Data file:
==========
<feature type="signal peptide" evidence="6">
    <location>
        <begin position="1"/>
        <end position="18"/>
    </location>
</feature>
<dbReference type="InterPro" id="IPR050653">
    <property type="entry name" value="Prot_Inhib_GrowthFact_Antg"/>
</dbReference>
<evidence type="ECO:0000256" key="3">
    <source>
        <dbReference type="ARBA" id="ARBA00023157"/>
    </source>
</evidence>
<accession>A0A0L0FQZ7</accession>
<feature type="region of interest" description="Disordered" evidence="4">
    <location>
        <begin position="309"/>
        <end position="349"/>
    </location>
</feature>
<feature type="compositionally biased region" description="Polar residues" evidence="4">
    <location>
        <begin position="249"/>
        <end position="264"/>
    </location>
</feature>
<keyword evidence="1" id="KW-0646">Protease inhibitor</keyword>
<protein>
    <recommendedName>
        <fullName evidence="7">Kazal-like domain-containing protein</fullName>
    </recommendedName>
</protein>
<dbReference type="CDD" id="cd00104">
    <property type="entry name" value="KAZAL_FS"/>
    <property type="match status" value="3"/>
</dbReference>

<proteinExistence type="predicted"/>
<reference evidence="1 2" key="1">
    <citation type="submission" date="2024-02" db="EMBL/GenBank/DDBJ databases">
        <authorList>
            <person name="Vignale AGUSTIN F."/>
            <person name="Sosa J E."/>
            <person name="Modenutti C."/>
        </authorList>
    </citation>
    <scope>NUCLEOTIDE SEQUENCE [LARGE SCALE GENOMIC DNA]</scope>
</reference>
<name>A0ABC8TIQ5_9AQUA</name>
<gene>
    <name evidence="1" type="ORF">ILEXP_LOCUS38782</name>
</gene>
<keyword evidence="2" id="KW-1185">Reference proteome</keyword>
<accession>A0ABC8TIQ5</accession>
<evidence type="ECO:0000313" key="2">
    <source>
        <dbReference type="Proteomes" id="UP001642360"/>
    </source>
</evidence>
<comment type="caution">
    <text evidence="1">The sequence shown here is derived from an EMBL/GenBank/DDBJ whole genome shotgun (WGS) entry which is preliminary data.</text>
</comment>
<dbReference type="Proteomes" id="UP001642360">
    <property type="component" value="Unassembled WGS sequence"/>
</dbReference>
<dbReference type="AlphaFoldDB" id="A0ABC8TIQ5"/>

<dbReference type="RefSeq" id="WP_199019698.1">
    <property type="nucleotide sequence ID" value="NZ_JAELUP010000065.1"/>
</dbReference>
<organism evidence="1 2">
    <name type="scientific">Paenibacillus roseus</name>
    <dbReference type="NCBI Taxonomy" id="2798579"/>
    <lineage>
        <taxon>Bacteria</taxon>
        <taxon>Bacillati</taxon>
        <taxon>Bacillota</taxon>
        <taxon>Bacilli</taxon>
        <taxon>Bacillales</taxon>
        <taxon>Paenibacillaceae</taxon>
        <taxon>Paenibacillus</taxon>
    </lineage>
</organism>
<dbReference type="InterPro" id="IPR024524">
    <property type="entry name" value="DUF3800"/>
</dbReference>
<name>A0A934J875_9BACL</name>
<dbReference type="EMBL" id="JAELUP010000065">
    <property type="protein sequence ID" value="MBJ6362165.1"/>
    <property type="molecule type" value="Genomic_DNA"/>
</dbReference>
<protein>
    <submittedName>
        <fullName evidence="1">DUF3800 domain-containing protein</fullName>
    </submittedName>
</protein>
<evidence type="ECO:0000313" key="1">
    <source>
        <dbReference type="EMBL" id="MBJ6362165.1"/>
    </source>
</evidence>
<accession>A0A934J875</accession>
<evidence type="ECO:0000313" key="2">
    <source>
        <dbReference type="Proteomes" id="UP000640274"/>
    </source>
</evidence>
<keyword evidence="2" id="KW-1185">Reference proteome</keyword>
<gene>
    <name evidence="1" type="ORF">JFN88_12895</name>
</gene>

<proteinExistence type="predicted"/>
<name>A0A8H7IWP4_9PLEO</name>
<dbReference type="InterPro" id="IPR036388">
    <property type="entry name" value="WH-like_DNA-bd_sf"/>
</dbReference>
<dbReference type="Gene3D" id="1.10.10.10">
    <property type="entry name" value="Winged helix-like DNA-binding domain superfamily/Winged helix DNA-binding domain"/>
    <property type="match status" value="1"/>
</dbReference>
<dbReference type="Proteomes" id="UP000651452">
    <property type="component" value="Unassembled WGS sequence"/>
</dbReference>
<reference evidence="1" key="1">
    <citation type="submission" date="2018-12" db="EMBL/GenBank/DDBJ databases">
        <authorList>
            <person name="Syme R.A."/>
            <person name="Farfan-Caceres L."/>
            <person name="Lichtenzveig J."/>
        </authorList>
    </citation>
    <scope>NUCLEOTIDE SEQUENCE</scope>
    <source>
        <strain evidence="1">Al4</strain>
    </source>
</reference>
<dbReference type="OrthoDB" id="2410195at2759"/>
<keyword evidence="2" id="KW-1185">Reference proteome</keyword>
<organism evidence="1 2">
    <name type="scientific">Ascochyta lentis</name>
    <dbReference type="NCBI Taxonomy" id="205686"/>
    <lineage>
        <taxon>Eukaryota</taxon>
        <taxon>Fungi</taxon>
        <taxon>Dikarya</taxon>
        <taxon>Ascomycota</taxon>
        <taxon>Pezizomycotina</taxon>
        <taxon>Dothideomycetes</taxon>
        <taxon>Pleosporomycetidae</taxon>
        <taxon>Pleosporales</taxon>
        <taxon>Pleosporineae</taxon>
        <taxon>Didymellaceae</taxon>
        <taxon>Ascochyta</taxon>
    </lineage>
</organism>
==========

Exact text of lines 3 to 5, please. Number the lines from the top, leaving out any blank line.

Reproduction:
        <begin position="1"/>
        <end position="18"/>
    </location>